Some of you may know this already, but I'm hearing impaired.

I'm not the only gamer in the world with a hearing impairment, and it seems that these days, the gaming industry is starting to recognize there is a need for subtitles/captions in their games.

Some of you may not have given it much thought, to subtitles that is. You may see it as an option and be all "Well, maybe that'll be good when I can't have the volume too high or something", though I'm sure many of you are at least aware that deaf and hard of hearing people DO play games, you may not realize just how important this feature in games is to us.

Myself, I don't need it as much as persons with much more serious hearing loss (such as deafness), but I still find the feature important enough that I check it before just about any other setting in the game.

I can hear well enough so that I can get by with just spoken text being subtitled, but deaf gamers would actually need proper captions, including sound effects, and various visual clues as to on-screen happenings (such as where people are shooting from in FPS). Can you imagine playing a FPS game and see your health dropping like a stone, without a clue as to where the person is shooting from? Modern games tend to give a general direction at least, which is good, this wasn't always the case.

Getting back to subtitles, you'd be surprised how many high profile games don't have subtitles/captions, or only have limited subtitles.

A good example is the first Assassin's Creed. That game had no subtitles options at all for the English language, despite being a next-gen game. With many games, I can at least get the gist of the conversation, but in AC all I had to go on most of the time, was on-screen cues (like, if fighting started happening, I guess an argument occurred eh?). Without my game guide, I wouldn't have been able to get a clue as to what was going on during these cut scenes.

I never finished that game, and I do suspect a good part of it was because of the lack of subs. Ubisoft from what I remember, announced some time ago that they're going to be subtitling their games from then on. I'm thinking that this was due to (in no small part) of the lack of support for the feature in such a high profile game as their first Assassin's Creed.

I was reminded again recently, with the upscaled re-release of the first two God of War games. They too are high profile games, but neither of them has subtitles, not even the re-release does. The re-release is really just upscaled graphics, and that's it, everything else seems to be the same.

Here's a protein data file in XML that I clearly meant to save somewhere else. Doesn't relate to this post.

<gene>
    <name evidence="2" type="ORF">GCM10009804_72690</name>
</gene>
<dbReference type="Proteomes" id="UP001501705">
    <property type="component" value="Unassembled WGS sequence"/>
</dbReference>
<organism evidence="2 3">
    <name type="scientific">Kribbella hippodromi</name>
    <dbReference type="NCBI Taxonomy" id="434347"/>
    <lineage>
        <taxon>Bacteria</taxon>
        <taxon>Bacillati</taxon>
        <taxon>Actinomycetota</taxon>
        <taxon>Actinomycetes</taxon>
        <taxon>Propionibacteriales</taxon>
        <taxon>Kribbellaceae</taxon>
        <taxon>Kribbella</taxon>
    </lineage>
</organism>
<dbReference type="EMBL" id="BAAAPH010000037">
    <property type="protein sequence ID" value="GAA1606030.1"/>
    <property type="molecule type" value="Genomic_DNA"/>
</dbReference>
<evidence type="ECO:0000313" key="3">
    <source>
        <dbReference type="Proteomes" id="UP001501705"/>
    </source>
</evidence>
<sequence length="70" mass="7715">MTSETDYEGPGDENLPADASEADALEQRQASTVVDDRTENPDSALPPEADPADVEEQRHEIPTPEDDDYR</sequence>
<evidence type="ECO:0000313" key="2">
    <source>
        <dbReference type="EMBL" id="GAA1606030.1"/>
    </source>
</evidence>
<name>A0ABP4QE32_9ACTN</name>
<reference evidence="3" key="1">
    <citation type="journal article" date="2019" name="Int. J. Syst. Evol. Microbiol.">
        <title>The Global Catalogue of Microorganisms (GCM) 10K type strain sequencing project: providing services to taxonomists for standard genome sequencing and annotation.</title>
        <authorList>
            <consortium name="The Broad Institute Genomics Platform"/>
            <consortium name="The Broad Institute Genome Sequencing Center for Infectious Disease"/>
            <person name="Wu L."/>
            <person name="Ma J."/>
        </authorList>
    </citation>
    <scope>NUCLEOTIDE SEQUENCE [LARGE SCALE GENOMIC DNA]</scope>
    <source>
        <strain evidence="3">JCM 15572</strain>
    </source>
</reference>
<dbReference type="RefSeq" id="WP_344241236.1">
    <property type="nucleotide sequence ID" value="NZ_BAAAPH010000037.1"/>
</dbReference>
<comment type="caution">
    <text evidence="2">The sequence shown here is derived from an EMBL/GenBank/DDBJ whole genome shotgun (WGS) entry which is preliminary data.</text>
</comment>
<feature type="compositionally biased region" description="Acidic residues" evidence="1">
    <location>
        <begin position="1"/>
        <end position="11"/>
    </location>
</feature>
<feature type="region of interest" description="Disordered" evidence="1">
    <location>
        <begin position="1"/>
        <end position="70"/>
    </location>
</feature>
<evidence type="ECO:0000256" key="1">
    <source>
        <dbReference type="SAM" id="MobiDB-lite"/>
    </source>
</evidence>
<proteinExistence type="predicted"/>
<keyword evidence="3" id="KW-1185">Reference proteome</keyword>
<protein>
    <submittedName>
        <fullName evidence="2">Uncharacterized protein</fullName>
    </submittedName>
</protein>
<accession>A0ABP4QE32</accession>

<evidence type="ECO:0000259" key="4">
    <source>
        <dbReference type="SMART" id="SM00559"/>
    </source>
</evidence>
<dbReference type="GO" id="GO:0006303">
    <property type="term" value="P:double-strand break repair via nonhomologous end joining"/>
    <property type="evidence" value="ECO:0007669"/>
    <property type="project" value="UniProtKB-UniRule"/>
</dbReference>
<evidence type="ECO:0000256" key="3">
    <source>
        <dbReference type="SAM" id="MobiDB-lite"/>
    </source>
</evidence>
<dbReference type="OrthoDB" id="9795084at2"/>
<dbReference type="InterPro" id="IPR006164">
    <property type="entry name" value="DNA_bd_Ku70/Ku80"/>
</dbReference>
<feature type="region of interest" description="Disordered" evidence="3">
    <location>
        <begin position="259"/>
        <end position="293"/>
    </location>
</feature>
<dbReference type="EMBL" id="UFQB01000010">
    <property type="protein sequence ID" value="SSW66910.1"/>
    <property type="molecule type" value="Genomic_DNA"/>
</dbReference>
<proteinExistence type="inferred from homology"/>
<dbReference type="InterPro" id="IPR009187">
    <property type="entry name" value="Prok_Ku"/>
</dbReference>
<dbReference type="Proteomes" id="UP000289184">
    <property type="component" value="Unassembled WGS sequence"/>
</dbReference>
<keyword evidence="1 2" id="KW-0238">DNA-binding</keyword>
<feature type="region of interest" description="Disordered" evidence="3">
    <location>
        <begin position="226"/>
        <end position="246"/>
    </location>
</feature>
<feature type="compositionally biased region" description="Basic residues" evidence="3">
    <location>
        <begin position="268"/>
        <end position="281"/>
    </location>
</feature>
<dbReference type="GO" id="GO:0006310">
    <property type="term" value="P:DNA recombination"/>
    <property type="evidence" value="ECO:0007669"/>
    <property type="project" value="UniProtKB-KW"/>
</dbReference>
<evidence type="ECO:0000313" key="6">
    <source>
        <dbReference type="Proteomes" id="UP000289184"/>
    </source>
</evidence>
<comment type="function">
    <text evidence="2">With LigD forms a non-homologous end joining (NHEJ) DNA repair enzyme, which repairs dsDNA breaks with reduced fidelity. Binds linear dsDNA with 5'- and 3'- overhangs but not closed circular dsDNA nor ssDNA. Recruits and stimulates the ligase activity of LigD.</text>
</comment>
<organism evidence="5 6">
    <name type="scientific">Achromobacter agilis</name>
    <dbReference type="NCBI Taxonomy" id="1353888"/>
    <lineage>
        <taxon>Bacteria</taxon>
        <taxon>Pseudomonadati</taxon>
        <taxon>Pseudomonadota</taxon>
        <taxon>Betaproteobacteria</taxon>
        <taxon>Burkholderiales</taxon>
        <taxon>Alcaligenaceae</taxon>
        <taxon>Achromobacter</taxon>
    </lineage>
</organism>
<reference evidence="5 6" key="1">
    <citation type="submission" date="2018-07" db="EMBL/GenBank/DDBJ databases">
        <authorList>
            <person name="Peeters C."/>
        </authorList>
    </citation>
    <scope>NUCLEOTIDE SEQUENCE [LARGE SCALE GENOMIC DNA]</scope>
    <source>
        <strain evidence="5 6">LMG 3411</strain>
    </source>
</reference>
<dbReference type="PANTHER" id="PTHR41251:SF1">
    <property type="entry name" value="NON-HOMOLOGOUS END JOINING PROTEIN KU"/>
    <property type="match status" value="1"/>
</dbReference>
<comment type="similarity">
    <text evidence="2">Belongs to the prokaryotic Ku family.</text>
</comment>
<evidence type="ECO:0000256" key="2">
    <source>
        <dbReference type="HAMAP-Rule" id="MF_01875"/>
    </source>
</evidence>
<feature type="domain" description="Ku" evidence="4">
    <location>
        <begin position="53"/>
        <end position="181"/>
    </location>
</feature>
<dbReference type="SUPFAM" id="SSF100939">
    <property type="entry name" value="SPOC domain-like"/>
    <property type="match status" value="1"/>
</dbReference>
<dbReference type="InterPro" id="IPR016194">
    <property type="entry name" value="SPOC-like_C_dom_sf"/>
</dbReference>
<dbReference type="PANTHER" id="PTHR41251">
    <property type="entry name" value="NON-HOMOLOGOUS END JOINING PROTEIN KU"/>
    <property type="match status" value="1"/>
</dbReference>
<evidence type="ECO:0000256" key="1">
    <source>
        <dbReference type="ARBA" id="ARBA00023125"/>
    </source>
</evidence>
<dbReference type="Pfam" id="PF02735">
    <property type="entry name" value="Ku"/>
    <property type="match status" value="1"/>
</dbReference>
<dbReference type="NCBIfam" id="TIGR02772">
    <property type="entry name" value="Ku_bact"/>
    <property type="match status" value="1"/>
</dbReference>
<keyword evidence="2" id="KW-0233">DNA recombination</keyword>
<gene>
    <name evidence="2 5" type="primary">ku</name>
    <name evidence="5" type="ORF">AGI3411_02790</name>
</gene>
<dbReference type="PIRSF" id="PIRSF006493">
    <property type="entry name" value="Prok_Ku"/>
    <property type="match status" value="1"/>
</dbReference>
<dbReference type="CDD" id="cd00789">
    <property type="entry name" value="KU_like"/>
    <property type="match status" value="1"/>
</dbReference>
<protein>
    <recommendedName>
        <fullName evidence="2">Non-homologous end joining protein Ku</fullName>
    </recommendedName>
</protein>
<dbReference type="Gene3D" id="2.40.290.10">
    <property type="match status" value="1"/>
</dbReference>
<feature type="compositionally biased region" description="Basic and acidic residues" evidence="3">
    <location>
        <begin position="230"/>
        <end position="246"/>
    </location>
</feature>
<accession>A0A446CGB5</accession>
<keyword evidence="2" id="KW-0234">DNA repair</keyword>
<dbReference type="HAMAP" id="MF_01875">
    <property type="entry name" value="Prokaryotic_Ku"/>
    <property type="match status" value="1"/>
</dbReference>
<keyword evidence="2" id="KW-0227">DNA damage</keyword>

I wrote a review for it on the site Deaf Gamers.com, the first GOW that is. At current it isn't up on the main site, but is posted in the forum. It should be up on the main site in a day or so, as the Admin says. This site would be a good thing for Deaf and hard of hearing gamers to refer to. It doesn't cover all games, but a number of higher profile ones, across various platforms. They have a Classification System which ranks games from A down to E.

A would mean that the game 100% supports captions (all text is covered, including SFX, with various ease of use options intended specifically for deaf persons), and something in the E category would have no subs at all, relies on audible cues of some sort (at least at some point) and would be basically unplayable if one was deaf, and seriously frustrating at times for people who are hearing impaired (like yours truly).

As an aside, I should also mention that DVD releases are seeing more and more support for subs. Early DVDs, especially low profile ones, tended to lack subtitles, and some even lacked Closed Captioning. These days though, subtitles are pretty much a guarantee unless it is some unknown movie few people have heard about, or is an older release. Some releases even get two tracks for English, a dialogue option, and a dialogue+SFX track (the latter being for deaf persons, the former being for hearing impaired people that just need some help). Blu-ray releases in particular, seem to be supporting subtitles fairly strongly. Hellboy for example, had somewhere in the neighborhood of 20 different subtitle tracks across various languages. I don't need anything other than English, but it's cool to see such strong support. I rarely buy anything that doesn't say at least 'CC' (Closed Captioned) on it, if not English SDH (Subtitled for the Deaf and Hard of Hearing). I am not a fan of CC for various reasons (one of the big ones being that my TV doesn't handle CC over a disk drive such as my PS3's BD-rom, for some reason. It does handle CableTV CC though), which means that I have to watch it on my computer or not at all.

I shudder to think of the state things would be at for Deaf and hard of hearing gamers if the trend of Closed Captioning didn't come to be so many years ago, on VHS and TV. To give you perspective, try watching a TV show or movie in a language you aren't too familiar with (though perhaps have some experience with, such as French or Spanish), or just completely muted. The former is to represent hearing loss (mine isn't so bad that EVERYTHING sounds like gibberish, not all the time anyhow), and the latter of course, is for deafness. Deaf people learn to lip read, so give it a shot. I myself can only lip read in a minimal fashion though, but that is probably partly because of my ability to actually hear (if not that well), and partly because I don't interact, socially, in the real world much.

See how that goes for you XD

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